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Nuclear Fusion and CAGW

20 December 2013

In Provence in the South of France over 30 countries have combined to set up a research facility known as ITER. This international nuclear fusion project has the aim of producing a nuclear reactor capable of producing unlimited supplies of cheap, clean, safe and sustainable electricity so that all the Greens can continue to play with their laptops and charge up their mobile phones and various other gadjets. ITER hopes to save the world from climate change, according to the very Green organ known as 'The Independent' (independent of scepticism, flying in the face of reality), back in April of 2013. Some £13 billion pounds of taxpayer money has been chiselled into the project – but who is going to reap the benefits?

Tony Haynes, SIS member (see video of a talk he gave elsewhere on this web site) has been enthusiastically looking for update and news of what is happening behind the scenes as far as nuclear fusion and plasma based energy is concerned. There are lots of web sites out there in cyberspace with lots and lots of information – but as a developing science only so much is actually given away, and some false evidence may have been slipped into the cogs, designed to steer rivals away.

Surpringly, the roots of ITER go back to 1985 and Mikhail Gorbachev, the former leader of the Soviet Union. He used Russian knowledge of nuclear fusion as a bargaining chip in disarmament talks with the US. Gorbacheve and Reagan, the latter supported by Thatcher and Mitterand, signed an agreement to co-operate on nuclear fusion using the Russian 'tokamak' reactor, a revolutionary device that could hold, it is claimed, the superhot fusion fuel by creating a 'magnetic bottle' within the reactor's doughnut shaped vacuum vessel. ITER has come a long way since then. However, problems persist. This is illustrated in a post at http://phys.org/print306666129.html …where a research group at the University of Twente claims to have made a breakthrough by inventing a new more robust kind of superconducting cable which allows a strong magnetic field to be created which in turn is used to control the hot energy generating plasma in the reactor core. This, it is hoped, will create the foundation for nuclear fusion.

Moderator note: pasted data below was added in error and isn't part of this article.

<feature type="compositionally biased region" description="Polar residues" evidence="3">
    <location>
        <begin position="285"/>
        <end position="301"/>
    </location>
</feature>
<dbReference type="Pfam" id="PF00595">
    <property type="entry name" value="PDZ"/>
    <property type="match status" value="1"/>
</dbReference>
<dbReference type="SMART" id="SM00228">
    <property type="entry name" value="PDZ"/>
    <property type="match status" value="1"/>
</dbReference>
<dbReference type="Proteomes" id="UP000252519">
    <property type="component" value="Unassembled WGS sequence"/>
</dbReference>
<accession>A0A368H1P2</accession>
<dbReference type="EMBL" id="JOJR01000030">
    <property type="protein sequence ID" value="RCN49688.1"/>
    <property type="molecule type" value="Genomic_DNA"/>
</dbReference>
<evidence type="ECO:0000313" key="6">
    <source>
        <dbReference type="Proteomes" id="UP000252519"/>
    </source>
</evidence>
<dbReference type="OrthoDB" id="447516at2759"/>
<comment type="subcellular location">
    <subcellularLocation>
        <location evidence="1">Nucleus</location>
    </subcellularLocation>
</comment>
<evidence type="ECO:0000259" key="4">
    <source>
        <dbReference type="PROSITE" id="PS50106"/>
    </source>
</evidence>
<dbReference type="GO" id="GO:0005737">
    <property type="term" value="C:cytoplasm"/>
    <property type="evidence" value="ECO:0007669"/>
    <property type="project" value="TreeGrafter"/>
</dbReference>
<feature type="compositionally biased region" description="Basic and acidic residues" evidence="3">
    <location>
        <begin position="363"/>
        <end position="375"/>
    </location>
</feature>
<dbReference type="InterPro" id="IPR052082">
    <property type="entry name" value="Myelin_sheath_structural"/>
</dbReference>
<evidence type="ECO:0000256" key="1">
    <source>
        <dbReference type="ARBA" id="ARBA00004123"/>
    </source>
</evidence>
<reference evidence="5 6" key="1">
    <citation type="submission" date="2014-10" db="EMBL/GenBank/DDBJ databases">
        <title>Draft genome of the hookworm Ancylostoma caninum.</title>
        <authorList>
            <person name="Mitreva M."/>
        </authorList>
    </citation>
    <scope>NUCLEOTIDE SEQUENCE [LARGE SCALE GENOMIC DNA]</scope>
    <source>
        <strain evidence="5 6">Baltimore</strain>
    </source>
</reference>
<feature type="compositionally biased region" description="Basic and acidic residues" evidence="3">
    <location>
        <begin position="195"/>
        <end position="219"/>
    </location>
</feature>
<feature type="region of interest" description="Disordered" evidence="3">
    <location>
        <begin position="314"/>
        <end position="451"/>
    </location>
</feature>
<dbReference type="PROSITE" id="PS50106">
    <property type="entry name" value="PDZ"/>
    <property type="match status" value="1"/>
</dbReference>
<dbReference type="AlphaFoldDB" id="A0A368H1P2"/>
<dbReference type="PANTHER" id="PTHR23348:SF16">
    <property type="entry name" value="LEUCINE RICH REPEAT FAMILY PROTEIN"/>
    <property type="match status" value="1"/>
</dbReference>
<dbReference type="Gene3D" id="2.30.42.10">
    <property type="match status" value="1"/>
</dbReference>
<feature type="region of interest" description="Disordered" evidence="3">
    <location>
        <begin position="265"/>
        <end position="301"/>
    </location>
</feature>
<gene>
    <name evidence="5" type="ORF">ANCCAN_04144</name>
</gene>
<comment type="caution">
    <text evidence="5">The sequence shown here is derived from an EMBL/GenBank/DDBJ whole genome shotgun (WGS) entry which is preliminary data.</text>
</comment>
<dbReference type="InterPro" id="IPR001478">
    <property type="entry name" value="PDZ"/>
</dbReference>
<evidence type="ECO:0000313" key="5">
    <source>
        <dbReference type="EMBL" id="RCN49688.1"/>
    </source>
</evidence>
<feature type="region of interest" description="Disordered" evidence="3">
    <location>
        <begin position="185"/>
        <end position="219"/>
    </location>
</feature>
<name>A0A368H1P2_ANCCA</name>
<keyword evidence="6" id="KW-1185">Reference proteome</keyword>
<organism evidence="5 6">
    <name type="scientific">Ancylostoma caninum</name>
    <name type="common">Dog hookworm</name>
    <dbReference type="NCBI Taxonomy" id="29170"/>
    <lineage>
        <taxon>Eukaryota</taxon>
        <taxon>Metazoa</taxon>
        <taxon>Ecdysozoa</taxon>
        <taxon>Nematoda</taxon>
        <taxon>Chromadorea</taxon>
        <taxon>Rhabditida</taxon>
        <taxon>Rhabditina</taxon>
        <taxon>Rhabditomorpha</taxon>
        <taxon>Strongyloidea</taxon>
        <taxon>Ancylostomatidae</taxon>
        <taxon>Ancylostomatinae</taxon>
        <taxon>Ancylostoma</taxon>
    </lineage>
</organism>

In the same piece we are told the ITER nuclear fusion reactor is under construction and will not be in operation until 2020 – or later. It then sets about describing the process of fusion, saying that an 'enormously' strong magnetic field of 13 teslas is required in order to control the incredibly hot plasma – and so on. Long way to go.

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